Bluegrass Wildwater Hosts Annual Beginner’s Kayaking Clinic on Russell Fork
By Carrie “Mudfoot” Stambaugh
As my “Year of the Paddle” continues, I’ve learned a few things about life on Kentucky rivers. Among the most valuable lessons is this one: When “swimming” in whitewater, keep your feet high and in front of you, and pay attention to the level of your rear-end in the water.
This insight came during the Bluegrass Wildwater Association Beginner’s clinic last month. The annual two-day gathering of whitewater enthusiasts is held at on the Russell Fork of the Big Sandy River near Elkhorn City, Ky.
At the northern end of Pine Mountain the river has carved a spectacular 1,600-foot shale and sandstone gorge, which is preserved by the Breaks Interstate Park. The river drops dozens of feet as it makes its way from Flanagan Dam near Haysi, Va. to Elkhorn City, Ky., creating a perfect 16-mile long playground for whitewater boaters of all skill levels.
Expert paddlers, who have both skill and gumption, can tackle the Gorge section with its narrow, technical Class 5+ rapids. Beginners, like myself, can learn on the milder, lower section, which contains only class III rapids. The upper section is a scenic, with class II-III rapids and is a popular rafting run too.
The Russell Fork is truly eastern Kentucky’s premier destination for whitewater, which is why it is one of the BWAs favorite spots to teach newbies.
For less than $100 per person, the clinic includes two days of instruction, meals and snacks, riverside camping, shuttles and lots of entertainment.
BWA organizers rely on its membership to volunteer as kayaking instructors. Volunteers range from weekend warriors with decades of boating experience to professional paddling athletes.
Rivers are wild creations, which are both unpredictable and powerful, meaning whitewater kayaking can be a dangerous sport. It is important to learn and practice proper paddling and rescue techniques. Both are emphasized at the clinic, which matches participants with instructors in small classes based on skill level and experience.
Although I have two decades of padding experience, I’m still a newbie when it comes to whitewater kayaking. The clinic was a perfect chance to practice skills I’ve only tested in calmer waters, and pick up new ones.
For example, when attempting to “peel out” of an eddy into the strong main current at Ratliff Hole, I capsized and could not right myself. Despite having a solid pool and flat-water roll, thanks to BWA pool sessions, I could not get it in live-action whitewater. Instead I practiced my T-rescue.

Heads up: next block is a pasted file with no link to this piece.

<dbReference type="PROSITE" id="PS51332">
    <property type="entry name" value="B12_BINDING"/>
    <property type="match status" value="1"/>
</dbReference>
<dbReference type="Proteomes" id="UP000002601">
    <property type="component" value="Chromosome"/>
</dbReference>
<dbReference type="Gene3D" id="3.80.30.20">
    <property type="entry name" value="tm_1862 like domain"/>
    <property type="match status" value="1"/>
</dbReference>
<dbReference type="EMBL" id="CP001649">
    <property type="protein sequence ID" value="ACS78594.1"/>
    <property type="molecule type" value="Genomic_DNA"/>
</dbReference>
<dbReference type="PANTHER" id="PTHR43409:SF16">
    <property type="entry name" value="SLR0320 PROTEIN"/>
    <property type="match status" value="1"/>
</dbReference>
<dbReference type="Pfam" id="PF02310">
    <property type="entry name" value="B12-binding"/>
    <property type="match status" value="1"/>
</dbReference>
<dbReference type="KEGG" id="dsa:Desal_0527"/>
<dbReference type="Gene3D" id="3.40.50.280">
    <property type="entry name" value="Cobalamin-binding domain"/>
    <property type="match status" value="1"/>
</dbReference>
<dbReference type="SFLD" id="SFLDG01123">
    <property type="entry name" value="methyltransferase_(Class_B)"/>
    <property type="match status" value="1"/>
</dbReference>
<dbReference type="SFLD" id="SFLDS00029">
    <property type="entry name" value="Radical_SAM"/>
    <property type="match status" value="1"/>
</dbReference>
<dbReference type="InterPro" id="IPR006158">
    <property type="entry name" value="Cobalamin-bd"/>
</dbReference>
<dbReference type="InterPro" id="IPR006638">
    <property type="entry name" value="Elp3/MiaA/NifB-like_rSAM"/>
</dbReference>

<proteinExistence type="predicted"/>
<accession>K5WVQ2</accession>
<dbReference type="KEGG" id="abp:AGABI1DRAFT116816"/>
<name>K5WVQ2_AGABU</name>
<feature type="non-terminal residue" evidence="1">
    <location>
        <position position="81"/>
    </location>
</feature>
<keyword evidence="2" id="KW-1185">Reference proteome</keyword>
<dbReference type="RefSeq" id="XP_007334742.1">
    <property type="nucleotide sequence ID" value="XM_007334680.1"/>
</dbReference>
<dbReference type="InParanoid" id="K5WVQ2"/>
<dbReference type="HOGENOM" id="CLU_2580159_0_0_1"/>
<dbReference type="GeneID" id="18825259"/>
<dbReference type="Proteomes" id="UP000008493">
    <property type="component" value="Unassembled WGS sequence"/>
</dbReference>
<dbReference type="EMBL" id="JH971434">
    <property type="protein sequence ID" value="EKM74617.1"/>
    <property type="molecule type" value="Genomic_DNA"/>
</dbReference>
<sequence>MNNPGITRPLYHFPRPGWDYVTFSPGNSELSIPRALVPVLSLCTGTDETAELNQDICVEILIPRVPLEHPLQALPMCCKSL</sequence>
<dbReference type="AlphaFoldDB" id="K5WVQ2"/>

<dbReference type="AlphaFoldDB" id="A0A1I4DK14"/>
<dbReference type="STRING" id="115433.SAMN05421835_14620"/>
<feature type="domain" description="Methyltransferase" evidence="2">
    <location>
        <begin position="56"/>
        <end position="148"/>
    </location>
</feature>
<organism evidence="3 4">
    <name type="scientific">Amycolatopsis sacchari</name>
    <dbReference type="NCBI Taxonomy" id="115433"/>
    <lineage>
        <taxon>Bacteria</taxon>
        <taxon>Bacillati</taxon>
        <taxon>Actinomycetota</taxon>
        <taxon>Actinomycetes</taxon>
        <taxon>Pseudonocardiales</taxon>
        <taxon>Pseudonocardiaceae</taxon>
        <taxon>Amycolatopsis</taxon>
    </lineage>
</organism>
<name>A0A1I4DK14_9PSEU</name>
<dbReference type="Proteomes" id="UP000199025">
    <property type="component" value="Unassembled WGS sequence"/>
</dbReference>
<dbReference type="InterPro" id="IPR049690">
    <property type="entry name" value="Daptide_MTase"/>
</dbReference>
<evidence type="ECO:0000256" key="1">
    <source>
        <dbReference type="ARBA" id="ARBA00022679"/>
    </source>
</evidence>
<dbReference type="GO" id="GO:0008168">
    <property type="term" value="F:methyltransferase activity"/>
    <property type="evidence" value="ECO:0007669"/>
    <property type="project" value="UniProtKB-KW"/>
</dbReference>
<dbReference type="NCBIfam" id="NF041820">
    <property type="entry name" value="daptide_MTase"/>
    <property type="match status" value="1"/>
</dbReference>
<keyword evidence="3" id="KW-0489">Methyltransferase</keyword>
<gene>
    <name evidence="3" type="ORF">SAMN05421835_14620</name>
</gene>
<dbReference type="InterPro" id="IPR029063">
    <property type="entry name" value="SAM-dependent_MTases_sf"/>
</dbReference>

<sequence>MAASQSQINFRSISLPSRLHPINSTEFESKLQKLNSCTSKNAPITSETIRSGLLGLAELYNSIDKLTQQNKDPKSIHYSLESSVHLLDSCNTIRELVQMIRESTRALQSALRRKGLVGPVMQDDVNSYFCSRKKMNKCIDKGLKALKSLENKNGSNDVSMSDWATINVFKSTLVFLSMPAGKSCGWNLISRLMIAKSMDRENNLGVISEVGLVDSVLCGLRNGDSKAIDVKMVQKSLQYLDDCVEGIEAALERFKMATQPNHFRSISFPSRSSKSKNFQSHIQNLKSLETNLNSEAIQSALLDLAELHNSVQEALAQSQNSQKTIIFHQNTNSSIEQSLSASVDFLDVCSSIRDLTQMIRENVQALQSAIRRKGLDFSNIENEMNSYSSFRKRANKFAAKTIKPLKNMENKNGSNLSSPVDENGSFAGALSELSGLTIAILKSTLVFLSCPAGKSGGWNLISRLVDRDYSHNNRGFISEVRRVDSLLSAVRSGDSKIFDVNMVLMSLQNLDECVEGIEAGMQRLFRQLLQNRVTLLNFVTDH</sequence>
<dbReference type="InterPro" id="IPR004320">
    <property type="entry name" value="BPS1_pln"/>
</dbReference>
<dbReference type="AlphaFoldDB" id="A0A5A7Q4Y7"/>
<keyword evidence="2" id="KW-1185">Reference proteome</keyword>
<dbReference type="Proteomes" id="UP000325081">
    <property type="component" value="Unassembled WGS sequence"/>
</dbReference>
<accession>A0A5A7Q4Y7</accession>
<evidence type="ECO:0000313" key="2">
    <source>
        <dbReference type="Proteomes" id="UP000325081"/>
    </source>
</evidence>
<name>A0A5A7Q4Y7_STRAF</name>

I proved later, however, that I could successfully navigate my boat in strong currents when I made it through the meanest rapid of the day, Meat Grinder. A class III+ rapid it is a series of drops with a hydraulic feature and strong waves.
I won’t ever forget the rush I felt as I peeled out into the eddy after it, to the cheers of other clinic participants!
Several hundred yards below Meat Grinder it is Pinball. A boulder field, Pinball is described as a “mild class III rapid.” The line our instructors advised us to follow split it up into three sections.
We would catch and exit eddies to right, center and then far right of the river as we made our way through it, meeting an instructor at each stage. This would help us practice our “peeling in and out” skills, they said.
I certainly needed to work on them as evidenced by my earlier mishap. But, I was buoyed by my success at Meat Grinder and confident I could take on Pinball with no trouble.
Rookie mistake. I was the first to try Pinball, and the first to fail and swim. But I wasn’t alone long.
All three paddlers in my class flipped, were unable roll, and made wet-exits from their kayaks. As a result, each of us was tested on our understanding of basic whitewater swimming rules.
It’s been a month, and I can still feel where a rock made contact with my derriere. The next time I take on Pinball, you can bet my hind-end will be floating high on the water or, better yet, I’ll stay in my kayak.
The Breaks Interstate Park is truly a world-class destination for paddling, hiking and climbing. For more information visit www.BreaksPark.com.
Learn more about the Bluegrass Wildwater Association at www.bluegrasswildwater.org